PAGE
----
The changes brought about by new media can be deeply unfamiliar to seasoned diplomats – there’s a much broader audience for what State has to say than in past ages. Crowley explains that the US has been trying to figure out how to deal diplomatically with Libya since Libya’s ambassador to the US has defected. The state department received a fax from Libya stating that the ambassador no longer represented the nation, but no formal note from the ministry of foreign affairs has been received. Under the obligations of the Vienna Convention, the US State department needs to contact the Libyan foreign ministry, but they haven’t been able to get them to answer the phone. Crowley explained this to the press on Thursday and by Friday, had a call from the Libyan foreign minister saying, “I hear you were trying to reach me?” New media and broadcast channels end up becoming diplomatic channels. This can get very awkward. Commenting on a Saudi ruling that public protest contravenes sharia law, Crowley expressed support for Saudi citizens to organize and present grievances to a government… which resulted in the Saudi deputy foreign minister contacting the Secretary as saying, “I guess your spokesman is now an expert on sharia law?”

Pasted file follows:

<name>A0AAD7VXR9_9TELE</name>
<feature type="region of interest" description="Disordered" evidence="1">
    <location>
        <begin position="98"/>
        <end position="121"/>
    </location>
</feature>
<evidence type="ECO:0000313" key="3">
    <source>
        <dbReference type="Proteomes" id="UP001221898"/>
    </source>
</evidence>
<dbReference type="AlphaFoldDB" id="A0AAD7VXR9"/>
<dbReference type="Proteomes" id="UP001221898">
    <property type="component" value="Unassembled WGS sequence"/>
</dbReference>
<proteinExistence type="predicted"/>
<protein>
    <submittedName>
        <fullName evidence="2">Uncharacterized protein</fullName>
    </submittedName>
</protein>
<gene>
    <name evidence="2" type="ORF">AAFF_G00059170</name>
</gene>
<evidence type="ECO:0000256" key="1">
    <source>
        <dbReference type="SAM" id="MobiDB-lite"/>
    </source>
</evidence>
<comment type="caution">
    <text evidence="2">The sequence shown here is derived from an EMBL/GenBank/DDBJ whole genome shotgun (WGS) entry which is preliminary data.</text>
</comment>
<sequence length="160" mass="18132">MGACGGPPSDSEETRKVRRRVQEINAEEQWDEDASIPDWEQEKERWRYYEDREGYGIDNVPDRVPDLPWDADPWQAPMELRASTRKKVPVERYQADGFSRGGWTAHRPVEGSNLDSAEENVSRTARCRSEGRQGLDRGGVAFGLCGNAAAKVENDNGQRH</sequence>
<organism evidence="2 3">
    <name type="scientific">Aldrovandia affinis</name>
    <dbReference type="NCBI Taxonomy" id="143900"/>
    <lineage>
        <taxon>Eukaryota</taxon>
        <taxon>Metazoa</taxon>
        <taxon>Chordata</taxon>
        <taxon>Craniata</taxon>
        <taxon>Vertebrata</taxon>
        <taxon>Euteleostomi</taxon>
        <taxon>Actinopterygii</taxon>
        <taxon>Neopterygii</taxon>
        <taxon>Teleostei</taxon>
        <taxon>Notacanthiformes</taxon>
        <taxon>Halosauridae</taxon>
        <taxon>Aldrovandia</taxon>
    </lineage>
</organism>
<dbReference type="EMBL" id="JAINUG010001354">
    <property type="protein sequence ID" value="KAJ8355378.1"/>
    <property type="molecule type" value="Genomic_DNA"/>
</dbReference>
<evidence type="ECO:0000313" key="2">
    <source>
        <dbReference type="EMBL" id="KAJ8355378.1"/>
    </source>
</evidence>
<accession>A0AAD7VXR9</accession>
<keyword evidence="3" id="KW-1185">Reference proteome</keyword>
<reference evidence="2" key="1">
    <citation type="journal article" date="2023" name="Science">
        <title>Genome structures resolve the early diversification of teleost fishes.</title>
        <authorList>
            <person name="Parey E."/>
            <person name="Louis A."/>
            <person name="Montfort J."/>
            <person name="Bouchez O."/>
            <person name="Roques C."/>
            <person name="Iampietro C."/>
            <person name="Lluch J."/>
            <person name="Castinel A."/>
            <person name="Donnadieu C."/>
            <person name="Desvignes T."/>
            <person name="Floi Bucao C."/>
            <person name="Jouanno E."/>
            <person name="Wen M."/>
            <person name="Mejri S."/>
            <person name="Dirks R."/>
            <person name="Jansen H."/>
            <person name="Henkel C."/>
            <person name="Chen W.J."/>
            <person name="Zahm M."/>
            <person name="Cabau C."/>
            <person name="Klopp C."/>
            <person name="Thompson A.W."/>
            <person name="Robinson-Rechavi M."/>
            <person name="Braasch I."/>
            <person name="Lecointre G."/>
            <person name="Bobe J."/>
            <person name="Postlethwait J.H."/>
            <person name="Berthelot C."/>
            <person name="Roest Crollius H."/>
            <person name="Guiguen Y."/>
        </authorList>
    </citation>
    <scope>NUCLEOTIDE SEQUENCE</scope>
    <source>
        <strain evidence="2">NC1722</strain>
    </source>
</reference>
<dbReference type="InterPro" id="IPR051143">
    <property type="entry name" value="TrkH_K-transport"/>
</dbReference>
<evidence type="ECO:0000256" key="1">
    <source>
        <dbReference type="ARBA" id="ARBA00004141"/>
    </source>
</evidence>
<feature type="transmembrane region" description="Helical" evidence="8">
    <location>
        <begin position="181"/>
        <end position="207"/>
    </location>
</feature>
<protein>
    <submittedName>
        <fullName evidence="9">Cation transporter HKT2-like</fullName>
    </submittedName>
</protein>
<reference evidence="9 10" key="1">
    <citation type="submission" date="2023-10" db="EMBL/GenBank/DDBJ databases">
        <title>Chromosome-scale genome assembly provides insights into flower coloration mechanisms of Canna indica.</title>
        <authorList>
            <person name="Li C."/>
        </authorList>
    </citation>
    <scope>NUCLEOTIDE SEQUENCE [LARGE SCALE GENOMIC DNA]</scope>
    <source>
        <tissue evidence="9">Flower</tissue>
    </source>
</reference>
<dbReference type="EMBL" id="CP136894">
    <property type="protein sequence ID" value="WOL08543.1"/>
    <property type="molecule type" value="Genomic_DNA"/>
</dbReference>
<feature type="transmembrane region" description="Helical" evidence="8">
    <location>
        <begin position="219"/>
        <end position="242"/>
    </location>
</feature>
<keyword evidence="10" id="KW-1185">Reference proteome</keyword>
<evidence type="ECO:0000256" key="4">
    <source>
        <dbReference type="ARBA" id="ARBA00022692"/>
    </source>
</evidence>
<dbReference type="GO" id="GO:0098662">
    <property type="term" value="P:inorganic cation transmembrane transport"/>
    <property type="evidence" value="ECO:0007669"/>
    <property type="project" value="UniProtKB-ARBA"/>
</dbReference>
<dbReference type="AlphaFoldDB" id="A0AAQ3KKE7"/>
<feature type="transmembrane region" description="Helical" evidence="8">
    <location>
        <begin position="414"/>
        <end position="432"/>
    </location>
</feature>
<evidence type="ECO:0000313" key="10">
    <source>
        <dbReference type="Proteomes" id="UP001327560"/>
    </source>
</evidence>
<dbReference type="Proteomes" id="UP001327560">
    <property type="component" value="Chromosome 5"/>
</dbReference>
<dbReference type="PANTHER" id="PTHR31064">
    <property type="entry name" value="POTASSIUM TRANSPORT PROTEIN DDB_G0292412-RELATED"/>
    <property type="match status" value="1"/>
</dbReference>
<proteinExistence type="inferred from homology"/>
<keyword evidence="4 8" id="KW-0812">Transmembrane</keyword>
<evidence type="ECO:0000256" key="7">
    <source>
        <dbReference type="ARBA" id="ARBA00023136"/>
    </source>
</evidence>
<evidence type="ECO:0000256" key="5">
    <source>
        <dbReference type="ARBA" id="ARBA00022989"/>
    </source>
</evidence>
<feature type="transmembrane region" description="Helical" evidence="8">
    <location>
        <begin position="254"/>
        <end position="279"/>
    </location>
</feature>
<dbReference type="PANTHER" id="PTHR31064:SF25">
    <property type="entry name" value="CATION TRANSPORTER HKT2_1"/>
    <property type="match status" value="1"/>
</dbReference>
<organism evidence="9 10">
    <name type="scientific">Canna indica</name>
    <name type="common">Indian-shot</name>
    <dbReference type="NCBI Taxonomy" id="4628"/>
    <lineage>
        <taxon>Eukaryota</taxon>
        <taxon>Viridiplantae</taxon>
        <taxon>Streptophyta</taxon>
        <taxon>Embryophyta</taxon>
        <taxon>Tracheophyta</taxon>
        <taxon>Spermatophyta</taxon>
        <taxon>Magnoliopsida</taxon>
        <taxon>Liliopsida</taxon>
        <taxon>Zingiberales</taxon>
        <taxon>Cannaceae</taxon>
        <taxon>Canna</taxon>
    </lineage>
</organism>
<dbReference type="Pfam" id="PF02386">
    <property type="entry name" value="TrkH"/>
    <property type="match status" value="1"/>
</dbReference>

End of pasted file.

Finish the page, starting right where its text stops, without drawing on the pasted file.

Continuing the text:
When he took the job in the State Department, Crowley’s daughter asked him, “Will you tweet?” to which he responded, “Will I what?” But he’s taken to the practice in a serious way. “Two years and 23,000 followers later, I’m only 75,000 followers behind Castro. I’m even further behind Lady Gaga, but the game goes on.” Roughly 15,000 of those followers are in the Middle East, especially in Egypt, Tunisia and Libya. This new audience would clearly like him to be closely focused on issues in their part of the world. When Crowley tweeted about attacks on US environmental policy by Republicans, a Libyan reader responded, “We admire your environmental consciousness, but they’re killing us here in Tripoli.”